Date of Award




Document Type


Degree Name

Doctor of Philosophy (PhD)


Department of Chemistry

Content Description

1 online resource (ix, 68 pages) : illustrations (some color)

Dissertation/Thesis Chair

Igor K Lednev

Committee Members

Jan Halamek, Jeremy Feldblyum, Alexander Shekhtman, Kelly Virkler


Chemometrics, Forensics, Serology, Body fluids, Raman spectroscopy, Chemistry, Forensic

Subject Categories

Analytical Chemistry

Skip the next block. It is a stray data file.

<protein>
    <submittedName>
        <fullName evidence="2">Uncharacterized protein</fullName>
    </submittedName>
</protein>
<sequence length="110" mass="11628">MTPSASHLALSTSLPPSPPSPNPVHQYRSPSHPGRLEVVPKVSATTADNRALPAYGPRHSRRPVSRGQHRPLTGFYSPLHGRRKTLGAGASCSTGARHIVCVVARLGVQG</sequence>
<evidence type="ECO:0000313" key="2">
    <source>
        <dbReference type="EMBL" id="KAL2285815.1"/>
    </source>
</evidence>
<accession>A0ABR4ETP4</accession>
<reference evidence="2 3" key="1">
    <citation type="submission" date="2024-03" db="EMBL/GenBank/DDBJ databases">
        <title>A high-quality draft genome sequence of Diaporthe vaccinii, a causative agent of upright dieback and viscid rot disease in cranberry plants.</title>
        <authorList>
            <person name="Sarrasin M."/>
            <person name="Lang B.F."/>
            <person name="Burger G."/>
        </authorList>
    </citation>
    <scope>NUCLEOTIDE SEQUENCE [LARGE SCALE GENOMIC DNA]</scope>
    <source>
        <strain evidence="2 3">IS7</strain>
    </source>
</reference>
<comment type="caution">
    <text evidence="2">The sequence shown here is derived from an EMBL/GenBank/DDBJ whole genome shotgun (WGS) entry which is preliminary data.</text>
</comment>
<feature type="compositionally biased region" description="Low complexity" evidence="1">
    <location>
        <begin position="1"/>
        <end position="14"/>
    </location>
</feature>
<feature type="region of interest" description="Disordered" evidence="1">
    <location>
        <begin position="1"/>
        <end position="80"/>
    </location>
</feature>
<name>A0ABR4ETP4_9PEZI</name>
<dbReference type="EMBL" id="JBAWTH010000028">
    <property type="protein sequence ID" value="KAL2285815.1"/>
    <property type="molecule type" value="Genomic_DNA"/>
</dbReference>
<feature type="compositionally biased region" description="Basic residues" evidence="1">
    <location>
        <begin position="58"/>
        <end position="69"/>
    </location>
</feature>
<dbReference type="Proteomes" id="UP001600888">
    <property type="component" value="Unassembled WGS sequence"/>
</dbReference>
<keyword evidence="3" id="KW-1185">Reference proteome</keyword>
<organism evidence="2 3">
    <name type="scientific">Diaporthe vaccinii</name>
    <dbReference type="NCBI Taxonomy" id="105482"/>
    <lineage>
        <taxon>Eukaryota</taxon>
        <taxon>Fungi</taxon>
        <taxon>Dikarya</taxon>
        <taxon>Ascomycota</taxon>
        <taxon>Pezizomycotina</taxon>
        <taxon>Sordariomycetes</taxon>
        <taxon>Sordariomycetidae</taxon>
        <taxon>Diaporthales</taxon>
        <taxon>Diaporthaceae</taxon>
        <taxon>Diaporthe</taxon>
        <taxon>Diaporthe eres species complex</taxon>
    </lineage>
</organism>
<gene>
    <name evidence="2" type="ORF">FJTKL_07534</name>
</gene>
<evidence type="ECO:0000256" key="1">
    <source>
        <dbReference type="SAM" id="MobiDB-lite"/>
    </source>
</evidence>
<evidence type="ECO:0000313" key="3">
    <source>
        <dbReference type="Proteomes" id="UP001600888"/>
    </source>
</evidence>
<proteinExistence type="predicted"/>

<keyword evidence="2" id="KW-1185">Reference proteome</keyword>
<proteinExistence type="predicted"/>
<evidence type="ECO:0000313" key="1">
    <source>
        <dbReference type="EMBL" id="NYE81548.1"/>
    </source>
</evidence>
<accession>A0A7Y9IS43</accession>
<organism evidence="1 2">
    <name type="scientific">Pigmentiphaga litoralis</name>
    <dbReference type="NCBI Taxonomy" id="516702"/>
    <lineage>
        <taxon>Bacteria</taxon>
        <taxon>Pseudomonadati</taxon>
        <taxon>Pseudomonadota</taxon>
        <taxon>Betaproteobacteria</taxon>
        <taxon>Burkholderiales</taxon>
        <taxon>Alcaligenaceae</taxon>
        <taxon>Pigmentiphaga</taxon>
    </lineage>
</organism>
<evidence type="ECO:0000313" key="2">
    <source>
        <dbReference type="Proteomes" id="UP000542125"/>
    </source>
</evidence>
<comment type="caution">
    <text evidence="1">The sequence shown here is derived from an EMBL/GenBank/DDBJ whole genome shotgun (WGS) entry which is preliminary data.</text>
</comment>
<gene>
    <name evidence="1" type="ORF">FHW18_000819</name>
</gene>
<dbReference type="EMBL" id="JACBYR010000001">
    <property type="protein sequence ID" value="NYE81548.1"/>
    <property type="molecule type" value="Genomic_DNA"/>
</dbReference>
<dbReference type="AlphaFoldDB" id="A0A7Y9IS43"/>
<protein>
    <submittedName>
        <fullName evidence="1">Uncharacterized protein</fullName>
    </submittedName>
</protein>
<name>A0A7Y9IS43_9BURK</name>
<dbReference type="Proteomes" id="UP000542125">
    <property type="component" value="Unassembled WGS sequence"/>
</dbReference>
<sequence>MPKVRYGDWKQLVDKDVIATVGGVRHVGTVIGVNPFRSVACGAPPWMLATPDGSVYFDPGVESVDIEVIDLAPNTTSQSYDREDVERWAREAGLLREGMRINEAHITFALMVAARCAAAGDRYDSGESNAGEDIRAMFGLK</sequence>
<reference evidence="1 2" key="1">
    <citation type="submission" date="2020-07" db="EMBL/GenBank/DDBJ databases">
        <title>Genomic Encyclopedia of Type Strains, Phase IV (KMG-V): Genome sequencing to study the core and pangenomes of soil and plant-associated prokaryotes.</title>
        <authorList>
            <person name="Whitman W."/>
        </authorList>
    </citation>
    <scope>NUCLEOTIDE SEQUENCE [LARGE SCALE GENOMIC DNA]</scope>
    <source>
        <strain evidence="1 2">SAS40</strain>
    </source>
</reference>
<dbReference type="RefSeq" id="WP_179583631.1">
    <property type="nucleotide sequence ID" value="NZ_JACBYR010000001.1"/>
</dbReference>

This project continues the research on a new method of body fluid identification and furthers its field capabilities. This method of identification uses Raman spectroscopy and advanced chemometrics to distinguish between body fluids. It is an improvement on current methods because it is confirmatory, non-destructive, and has simple sample preparation. The first objective of this research is to create a model for differentiating body fluids for a new desktop instrument. It was determined that due to resolution differences from a research grade instrument, a new model needed to be made for this the desktop instrument. This model will be able to differentiate the five body fluids (peripheral blood, sweat, semen, and saliva). The second objective of this research is to use a program, called HAMAND to help overcome the problem of substrate interference. The program separates the contribution of the substrate from the body fluid and is not substrate specific. The third objective of this research will be to investigate the relationship between sperm, seminal fluid and identification of semen by statistical models. The Raman signal of sperm will be found and compared to that of semen and seminal fluid. This will speak to our methods ability to identify semen if sperm in not present. The fourth objective was to integrate our Raman spectroscopy based method of semen detection into a method that is currently being used at a crime lab. The overall goal of this is to do the two methods simultaneously to validate our method while still using crime lab approved techniques. These four objectives will validate our technique and help ready it for real life application. The last objective is investigating the nature of fluorescence interference when using a glass substrate, which we have come across in the course of the previous four objectives. We characterized three fluorescence bands seen when glass is irradiated with 785 nm laser excitation and proved that they were not Raman bands.